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PCOS - Polycystic Ovary Syndrome Understanding & Treating, Naturally

Unfortunately the exact cause of PCOS is not completely known but what is known is that it is a hormonal disorder common among women of reproductive age. It is a condition that affects a woman's hormone levels resulting in the production of higher-than-normal amounts of male hormones.

PCOS can begin shortly after puberty, but usually develops during the later teen years and early adulthood. Because symptoms may be attributed to other causes or go unnoticed, PCOS may go undiagnosed for some time. Women with PCOS may have infrequent or prolonged menstrual periods or excess male hormone (androgen) levels. The ovaries may develop numerous small collections of fluid (follicles) and fail to regularly release eggs. The follicles keep growing and form multiple "cysts." called Follicular cysts but have been known to go away on their own within 1-3 months.

Early diagnosis and treatment along with weight loss may reduce the risk of long-term complications such as type 2 diabetes and heart disease. PCOS causes insulin resistance and inflammation & can be negatively affected by diet, nutrition, lifestyle and exposure to toxins.

Signs of PCOS:

Irregular cycles

Absent period

Abnormal mid-cycle bleeding

Excessive bleeding


Hirsutism (excessive body hair)


Acanthuses Nigricans

Polycystic ovaries

Ovarian cysts

Mood disorders

Obesity/weight gain

Recurrent miscarriage

Supplements that can benefit people with PCOS:

A high quality multivitamin

Greens powder

Vitamin D

Maca powder

Evening primrose oil

Fish oil with an EPA of 900 and a DHA of 600

GDA (Glucose Disposal Agent)

Nutrition: It is important to understand that treating the symptoms of PCOS means reducing insulin resistance, that means changing your dietary habits to help you, help yourself

Eat 5 small meals a day

Balance your protein with equal amounts of carbs

The TYPE of carbs you eat are really important here.. you want whole grain/sprouted grain and you want to avoid processed carbs that spike insulin

Ezekiel bread


Brown rice

Buckwheat are great choices

Eat low glycemic index foods that won’t affect insulin as much: So avoid anything “refined”.

Kale, broccoli, asparagus, cauliflower or ANY coniferous vegetables


Grapefruit and apples


Avoid foods such as: pancake mixes, syrups, sugar, white potatoes, jams, white bread, pasta and soda

Eat high FIBRE - “refined’ means it’s basically been stripped of fibre.

Get in plenty of essential fatty acids

High Glycemic Carbs means that it gets converted quickly causing an insulin spike, this is what you want to avoid

Take 1 GDA with every carb meal

Note any food that is refined or white (with the exception of cauliflower) means it has been stripped of ALL nutrients and fibre. Sugar, salt, breads, pasta, rice etc. This is a basic tool when shopping that doesn’t require a lot of effort

A Example Food Day: This is based on 1500cals

Breakfast: 2 eggs scrambled with 1 tbsp coconut oil, spinach, and ½ cup black beans

Snack: unsweetened coconut milk, ½ peach, ¼ tsp cinnamon, hemp or pea protein powder and spirulina (make a smoothie)

Lunch: Organic turkey lettuce wrap (3 oz turkey) with celery sticks and 1/3 cup hummus on the side + 1 serving nuts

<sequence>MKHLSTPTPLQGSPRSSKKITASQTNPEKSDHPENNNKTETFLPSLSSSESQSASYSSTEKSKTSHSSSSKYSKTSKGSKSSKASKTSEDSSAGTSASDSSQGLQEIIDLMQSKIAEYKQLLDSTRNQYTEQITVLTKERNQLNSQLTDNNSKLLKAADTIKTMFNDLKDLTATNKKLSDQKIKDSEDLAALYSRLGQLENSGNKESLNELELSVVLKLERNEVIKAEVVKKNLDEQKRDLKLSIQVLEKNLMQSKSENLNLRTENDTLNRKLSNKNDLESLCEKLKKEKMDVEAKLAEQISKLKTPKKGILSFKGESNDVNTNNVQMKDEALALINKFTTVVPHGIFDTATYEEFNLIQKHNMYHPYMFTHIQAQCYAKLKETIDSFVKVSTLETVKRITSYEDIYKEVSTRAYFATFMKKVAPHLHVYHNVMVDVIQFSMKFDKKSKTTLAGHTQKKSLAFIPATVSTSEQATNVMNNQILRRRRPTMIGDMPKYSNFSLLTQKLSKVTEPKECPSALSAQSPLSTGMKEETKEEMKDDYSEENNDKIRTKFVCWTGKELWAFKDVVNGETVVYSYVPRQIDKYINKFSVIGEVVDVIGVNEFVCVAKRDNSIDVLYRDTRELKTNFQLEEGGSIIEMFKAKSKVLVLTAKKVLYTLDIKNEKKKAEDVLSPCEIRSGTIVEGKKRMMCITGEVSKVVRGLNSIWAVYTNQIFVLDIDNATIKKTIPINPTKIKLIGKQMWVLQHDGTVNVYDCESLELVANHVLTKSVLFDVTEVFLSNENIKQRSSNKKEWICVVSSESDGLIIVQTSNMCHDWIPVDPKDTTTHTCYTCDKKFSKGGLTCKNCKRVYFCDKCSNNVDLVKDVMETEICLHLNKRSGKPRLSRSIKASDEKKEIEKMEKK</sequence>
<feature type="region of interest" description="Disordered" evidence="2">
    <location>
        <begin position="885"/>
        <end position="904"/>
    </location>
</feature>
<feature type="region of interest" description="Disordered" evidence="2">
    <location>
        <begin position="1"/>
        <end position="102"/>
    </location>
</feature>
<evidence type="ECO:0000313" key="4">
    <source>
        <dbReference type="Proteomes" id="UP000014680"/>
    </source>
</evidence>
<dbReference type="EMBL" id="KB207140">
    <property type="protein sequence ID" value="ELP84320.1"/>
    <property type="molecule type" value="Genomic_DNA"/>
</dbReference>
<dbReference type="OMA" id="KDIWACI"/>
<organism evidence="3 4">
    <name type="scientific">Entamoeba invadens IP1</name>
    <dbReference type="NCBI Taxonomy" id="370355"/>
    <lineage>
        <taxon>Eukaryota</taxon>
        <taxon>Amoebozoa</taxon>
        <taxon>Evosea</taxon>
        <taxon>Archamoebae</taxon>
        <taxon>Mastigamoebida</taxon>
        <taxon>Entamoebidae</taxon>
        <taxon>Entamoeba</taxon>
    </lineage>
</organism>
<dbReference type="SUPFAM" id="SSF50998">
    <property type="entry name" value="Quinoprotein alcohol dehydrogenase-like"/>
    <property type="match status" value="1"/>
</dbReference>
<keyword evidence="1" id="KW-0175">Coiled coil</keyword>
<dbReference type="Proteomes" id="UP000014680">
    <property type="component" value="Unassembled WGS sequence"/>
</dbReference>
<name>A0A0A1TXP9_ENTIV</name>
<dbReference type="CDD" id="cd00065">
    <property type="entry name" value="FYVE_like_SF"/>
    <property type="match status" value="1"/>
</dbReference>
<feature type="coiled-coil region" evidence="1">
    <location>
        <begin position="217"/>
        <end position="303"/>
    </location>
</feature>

Dinner: Organic chicken or salmon (3 oz) with steamed broccoli and ½ cup baked yam

Snack before bed: Organic unsweetened yogurt with ½ cup blueberries and ½ tsp chia seeds + 1 tbsp almond butter

Quantities and macros will vary individually...this is just an example

Since exercise and weight control is a huge benefit to treated and managing PCOS, it is also important to know, what types of exercise is best. The key to controlling PCOS is reducing insulin resistance. Strength training does just that….of course:)

Strength Training increases the size of our skeletal muscle and can enhance the ‘muscles’ ability to manage glucose. Experts agree that these adaptations result in increased insulin sensitivity. Studies have not only observed this change in healthy women, but have also seen type II diabetics improve their insulin sensitivity through regular strength training.

Muscles fight belly fat Your body dislikes belly fat almost as much as you hate seeing it poke out over your jeans. Excess belly fat puts us at risk for PCOS complications like high cholesterol and metabolic syndrome. In an effort to trim the fat, many women gravitate toward exercises like crunches that target the abdominal muscles or worse, diet!! Strength training does a much better job of fighting abdominal fat so they would see better results from a pair of dumbbells and some squats! A University of Pennsylvania study found that overweight or obese women, ages 24–44, who were assigned to an hour of weight training twice a week reduced their proportion of body fat by nearly 4%. I have seen clients with phenomenal results in only ½ hr 3 days per week.

Stress & Cortisol Research has shown that engaging in excessive amounts of HIIT can be counterproductive for women with PCOS so sticking to a whole body strength training program has proven to help relieve symptoms. While there may be concern for testosterone levels with weight training, research has shown that there is no difference in testosterone levels between heavily trained female athletes and sedentary women. Thus, women will not flood their bodies with androgens by taking up strength training. In fact, if regular strength training helps you reduce your insulin resistance, you might even see your androgens normalize a bit.